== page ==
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A close look at what can happen when mycotoxins enter a farm’s feed supply.
It happened fast: one day in early January, cows on the 600-head dairy farm of a predominantly Holstein herd were performing well, and the next they began to slide downhill. Rough coats, dropping milk production, and then a mounting death toll … it became crystal clear that a major problem needed dealing with.
The rapid pace of the situation and clean necropsy results left Harry Bristol, the farm’s nutritionist, in a mix of frustrated and baffled emotions. After eight years of working side-by-side with the farm owner in consultation on the herd’s nutrition, Bristol had the calibration of the dairy’s rations down to a finely tuned art.
The former town kid, turned dairy farmer, turned animal nutritionist took this very farm on as a client when he first joined Lutz Feed Co. in the United States’ dairy oasis in the state of New York.
The company, with a reputation built on a successful philosophy of ‘quality work builds good business’, has a client portfolio of 30,000 head of dairy cows - 4,000 of which Bristol manages.
“[Harry] Bristol had witnessed first-hand what can happen when cows don’t agree with the formula.”
His protocols are straightforward: take multiple forage samples from a farm each month to test quality and nutritional value, to calculate what combination of feedstuffs would be needed for cows to hit a milk target, while obtaining their volume of feed intake, to hit that sweet spot for optimum efficiency.
While calculations are the first dictator of a ration, Bristol had witnessed first-hand what can happen when cows don’t agree with the formula. Eight years ago, when he took over this same herd as a client, it was amid a Hemorrhagic Bowel Syndrome outbreak that was wreaking havoc on the cows’ digestive system – leaving infected victims with intestines full of blood.
culprit was too much starch being passed into the small intestine undigested, triggering a deadly reaction. Nine months after the ration was reconfigured, the herd was finally back to normal.
Because of the farm’s history with HBS, Bristol initially thought the same problem may be
"One day a cow would be looking at you while chewing her cud, and the next she would die,” says Bristol. “At first, I thought it may be Hemorrhagic Bowel Syndrome again – these things happen.”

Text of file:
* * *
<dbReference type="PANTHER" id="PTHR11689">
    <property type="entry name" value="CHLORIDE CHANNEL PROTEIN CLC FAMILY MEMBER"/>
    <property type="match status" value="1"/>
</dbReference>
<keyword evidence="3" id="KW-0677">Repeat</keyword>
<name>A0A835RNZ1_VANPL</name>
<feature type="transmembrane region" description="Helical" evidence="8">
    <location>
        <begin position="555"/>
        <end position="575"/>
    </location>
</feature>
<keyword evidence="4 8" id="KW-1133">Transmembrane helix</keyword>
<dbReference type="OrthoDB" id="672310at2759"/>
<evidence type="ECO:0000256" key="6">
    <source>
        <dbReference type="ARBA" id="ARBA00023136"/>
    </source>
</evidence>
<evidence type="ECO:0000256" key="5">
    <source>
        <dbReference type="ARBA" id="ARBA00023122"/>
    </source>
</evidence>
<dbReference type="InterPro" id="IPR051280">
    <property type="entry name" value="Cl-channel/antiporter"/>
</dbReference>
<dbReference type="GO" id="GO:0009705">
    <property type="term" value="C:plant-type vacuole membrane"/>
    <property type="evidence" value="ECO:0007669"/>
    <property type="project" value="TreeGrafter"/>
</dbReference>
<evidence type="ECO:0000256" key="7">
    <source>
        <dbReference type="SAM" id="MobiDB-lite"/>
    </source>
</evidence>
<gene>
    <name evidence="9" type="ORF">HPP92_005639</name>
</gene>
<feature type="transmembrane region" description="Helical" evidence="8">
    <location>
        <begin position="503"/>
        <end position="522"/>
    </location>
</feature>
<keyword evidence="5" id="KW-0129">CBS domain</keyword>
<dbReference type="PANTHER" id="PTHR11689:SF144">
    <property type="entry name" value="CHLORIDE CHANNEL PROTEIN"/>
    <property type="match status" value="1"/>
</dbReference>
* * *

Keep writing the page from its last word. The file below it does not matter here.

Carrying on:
"Then one day, while talking to the dairyman, it hit me. We were dealing with mycotoxins."
As the cows’ appetites declined, so did body condition and milk production. Hair coats were rough, postpartum “fresh cows” fell apart with ketosis after calving and the herd collectively looked poor. While Bristol had immediately dialled in on his rations when cows first started to slip, his theory of HBS striking again went out the window after a necropsy by the farm’s veterinarian revealed clean digestive systems and no telling signs of disease.
“I kept looking at the ration, looking at the cows and looking at the feed,” recalls Bristol. “Then one day, while talking to the dairyman, it hit me. We were dealing with mycotoxins.”
As a practice with all his clients, Bristol sends feed commodity samples off to be tested for mycotoxins before entering a farm’s feed supply. Not once had he ever received results back showing toxic levels, leaving him to never worry about mycotoxins.
However, the recent turn of events left him uneasy with any previous formalities, and through the suggestion of a fellow nutritionist, he reached out to John Winchell, Alltech’s area sales representative on February 22, 2017, almost two months after the first early symptoms began to show.
On Winchell’s advice, samples of the farm’s high moisture corn, corn silage and cottonseed were shipped off that very day to Alltech to be run through the company’s 37+ analytical program. When the test results rolled in to John on March 6, he immediately dropped everything and contacted Bristol.
PULL THE COTTONSEED